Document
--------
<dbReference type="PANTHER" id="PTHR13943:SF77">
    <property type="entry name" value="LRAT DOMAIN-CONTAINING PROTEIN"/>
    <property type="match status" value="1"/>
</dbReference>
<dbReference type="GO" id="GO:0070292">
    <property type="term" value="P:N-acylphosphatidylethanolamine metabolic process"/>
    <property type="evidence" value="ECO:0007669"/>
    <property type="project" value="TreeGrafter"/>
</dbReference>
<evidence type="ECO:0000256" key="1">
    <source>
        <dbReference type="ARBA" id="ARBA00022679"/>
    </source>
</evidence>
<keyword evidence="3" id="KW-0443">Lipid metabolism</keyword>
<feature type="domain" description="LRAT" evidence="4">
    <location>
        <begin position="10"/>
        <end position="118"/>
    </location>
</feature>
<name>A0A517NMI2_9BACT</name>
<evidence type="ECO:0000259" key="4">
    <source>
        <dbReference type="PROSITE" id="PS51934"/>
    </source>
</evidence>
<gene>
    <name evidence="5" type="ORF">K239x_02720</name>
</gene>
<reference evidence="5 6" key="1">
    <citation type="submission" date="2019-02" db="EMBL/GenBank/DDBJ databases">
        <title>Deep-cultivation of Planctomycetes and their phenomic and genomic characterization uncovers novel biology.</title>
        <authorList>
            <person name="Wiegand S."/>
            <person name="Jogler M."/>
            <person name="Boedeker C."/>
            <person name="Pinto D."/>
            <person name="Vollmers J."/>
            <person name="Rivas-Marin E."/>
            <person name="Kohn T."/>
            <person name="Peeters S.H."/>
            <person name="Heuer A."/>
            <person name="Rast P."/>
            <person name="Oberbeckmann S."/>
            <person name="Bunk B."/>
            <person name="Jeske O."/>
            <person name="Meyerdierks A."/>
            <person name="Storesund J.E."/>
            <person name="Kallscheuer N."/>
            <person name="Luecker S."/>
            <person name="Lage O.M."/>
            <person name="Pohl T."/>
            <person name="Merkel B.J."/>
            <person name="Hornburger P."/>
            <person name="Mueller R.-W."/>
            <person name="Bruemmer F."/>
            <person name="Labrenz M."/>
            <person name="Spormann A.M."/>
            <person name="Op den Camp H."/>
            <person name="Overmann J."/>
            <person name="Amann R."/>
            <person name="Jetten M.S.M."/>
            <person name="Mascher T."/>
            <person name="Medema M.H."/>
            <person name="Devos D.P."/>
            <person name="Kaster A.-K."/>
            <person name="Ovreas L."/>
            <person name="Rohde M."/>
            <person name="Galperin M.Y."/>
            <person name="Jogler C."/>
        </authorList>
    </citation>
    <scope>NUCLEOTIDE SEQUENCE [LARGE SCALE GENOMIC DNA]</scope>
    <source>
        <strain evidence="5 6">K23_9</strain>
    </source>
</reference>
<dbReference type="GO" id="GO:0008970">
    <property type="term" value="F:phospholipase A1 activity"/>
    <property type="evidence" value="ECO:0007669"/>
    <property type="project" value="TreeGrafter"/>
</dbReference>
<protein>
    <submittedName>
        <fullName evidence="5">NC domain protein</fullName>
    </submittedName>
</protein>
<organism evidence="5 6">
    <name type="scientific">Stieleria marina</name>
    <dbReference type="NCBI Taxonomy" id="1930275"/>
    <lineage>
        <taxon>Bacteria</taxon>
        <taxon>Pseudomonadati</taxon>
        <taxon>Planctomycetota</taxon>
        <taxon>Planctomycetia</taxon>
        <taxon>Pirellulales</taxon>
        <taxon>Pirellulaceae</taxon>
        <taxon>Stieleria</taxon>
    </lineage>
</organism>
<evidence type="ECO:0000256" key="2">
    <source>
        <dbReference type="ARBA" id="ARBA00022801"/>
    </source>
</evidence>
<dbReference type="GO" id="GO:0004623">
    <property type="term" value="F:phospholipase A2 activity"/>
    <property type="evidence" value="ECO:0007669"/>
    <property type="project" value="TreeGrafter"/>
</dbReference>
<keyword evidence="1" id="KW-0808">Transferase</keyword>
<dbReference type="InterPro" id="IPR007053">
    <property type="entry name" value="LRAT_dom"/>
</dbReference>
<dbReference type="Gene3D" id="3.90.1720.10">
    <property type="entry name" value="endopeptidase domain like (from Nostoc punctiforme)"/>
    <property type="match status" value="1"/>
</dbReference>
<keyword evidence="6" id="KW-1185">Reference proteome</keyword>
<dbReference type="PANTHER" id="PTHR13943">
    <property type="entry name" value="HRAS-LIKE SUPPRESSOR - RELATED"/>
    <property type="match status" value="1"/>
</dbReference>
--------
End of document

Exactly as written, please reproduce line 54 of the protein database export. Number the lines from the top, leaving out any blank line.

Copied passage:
            <person name="Merkel B.J."/>